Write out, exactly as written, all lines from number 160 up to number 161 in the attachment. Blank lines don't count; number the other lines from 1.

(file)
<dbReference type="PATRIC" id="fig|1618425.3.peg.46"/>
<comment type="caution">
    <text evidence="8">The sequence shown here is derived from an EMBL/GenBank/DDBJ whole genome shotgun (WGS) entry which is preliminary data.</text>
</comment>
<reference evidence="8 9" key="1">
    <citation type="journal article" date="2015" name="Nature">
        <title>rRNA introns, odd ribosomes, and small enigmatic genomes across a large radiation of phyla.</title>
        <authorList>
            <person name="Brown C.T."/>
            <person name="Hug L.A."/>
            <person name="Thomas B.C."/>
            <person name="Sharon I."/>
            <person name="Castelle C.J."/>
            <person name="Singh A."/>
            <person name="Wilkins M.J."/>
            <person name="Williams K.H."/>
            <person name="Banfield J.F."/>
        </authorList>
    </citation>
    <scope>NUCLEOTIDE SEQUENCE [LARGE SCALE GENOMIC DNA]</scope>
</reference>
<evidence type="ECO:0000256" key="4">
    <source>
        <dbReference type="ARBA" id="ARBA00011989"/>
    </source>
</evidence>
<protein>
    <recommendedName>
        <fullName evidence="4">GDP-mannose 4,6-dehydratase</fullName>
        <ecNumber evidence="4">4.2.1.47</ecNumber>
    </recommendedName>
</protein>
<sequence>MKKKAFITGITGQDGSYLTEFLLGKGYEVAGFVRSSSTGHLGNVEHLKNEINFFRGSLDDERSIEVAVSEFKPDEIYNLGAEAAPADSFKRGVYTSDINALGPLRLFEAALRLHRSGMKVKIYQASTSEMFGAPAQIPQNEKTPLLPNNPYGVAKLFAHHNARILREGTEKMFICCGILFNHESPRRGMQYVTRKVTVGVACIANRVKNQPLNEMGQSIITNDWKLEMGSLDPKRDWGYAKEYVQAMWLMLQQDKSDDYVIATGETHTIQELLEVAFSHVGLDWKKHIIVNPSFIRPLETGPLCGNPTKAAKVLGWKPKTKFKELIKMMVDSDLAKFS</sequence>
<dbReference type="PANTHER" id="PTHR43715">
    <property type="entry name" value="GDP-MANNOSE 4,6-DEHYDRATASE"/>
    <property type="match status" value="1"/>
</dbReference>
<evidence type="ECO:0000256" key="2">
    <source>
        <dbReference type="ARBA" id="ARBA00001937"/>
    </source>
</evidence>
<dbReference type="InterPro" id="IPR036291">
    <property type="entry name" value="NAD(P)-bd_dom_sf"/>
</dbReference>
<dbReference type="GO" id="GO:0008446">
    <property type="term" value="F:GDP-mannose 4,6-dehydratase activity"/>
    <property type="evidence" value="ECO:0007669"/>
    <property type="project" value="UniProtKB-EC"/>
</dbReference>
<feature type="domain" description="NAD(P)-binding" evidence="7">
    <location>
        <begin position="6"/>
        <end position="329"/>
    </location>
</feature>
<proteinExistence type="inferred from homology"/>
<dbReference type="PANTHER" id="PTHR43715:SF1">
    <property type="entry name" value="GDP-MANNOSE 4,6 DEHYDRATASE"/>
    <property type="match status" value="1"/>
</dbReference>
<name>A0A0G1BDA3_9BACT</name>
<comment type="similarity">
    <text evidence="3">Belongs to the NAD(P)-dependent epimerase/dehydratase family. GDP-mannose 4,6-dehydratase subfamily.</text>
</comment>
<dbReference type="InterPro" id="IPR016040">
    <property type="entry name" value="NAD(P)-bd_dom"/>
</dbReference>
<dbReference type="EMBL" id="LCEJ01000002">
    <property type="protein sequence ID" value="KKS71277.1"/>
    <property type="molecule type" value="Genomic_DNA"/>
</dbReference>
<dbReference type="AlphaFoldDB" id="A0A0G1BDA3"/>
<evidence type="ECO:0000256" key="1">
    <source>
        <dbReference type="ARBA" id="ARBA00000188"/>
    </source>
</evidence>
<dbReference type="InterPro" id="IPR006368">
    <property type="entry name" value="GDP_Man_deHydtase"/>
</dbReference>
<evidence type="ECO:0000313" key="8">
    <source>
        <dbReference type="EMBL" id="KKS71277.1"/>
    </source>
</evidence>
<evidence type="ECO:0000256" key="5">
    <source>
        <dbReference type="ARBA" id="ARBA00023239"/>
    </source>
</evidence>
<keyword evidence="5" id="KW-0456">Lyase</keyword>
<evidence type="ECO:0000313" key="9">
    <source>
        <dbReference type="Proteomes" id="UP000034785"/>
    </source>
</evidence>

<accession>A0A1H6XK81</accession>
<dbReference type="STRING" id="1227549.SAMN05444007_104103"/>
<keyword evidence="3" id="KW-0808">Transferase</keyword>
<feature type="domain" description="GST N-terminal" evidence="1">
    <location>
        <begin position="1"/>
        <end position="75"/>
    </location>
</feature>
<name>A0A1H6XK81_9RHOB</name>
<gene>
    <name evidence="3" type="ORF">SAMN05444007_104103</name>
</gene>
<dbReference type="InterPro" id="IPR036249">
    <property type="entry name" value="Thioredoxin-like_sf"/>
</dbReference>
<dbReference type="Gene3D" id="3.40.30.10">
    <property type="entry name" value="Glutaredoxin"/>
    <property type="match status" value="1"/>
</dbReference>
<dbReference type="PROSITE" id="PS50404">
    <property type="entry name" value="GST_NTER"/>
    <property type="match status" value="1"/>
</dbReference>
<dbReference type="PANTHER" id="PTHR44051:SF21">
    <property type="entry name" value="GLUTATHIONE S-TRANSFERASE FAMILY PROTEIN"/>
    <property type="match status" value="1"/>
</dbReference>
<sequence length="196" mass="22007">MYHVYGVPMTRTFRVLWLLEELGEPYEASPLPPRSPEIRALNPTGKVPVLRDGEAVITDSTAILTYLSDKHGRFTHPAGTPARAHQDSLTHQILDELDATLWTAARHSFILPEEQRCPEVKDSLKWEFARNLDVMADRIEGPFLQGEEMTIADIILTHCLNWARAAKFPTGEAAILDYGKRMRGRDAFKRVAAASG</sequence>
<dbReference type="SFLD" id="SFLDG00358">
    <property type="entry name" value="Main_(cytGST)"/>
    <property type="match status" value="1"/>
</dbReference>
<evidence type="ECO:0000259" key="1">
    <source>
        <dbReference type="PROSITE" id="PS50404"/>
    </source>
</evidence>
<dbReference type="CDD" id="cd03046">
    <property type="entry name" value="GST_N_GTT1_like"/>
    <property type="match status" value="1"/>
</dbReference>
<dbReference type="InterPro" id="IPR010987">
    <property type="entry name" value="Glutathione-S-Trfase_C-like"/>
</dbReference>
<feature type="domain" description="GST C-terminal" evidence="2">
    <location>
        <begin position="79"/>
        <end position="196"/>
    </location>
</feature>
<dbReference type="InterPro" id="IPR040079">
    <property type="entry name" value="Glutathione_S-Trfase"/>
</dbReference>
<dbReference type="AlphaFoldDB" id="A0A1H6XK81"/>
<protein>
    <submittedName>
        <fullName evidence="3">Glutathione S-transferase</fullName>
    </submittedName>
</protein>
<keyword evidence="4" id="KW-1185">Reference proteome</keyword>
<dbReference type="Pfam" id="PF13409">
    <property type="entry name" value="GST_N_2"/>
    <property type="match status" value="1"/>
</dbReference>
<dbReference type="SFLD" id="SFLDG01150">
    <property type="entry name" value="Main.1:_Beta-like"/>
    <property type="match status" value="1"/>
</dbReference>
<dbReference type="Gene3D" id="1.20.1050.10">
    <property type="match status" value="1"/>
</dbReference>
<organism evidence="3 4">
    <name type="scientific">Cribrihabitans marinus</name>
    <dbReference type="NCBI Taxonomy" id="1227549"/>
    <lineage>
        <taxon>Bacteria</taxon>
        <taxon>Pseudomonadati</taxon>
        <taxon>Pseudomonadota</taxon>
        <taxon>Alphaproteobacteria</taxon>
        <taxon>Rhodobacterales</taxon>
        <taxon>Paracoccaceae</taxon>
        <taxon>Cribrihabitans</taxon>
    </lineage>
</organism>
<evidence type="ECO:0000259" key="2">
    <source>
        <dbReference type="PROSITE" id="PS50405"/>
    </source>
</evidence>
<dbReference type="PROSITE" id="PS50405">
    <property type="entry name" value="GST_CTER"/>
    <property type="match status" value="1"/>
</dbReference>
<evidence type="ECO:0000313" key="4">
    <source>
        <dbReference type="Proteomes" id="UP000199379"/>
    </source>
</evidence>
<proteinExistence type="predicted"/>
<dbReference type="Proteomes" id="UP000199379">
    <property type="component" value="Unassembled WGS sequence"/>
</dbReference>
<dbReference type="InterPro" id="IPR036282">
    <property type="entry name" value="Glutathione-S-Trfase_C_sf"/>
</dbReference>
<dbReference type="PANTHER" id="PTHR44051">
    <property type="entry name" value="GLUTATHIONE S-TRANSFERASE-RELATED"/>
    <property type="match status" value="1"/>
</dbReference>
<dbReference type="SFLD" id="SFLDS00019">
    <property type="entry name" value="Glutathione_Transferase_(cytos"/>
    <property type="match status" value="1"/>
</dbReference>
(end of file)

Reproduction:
    <property type="entry name" value="GST_N_2"/>
    <property type="match status" value="1"/>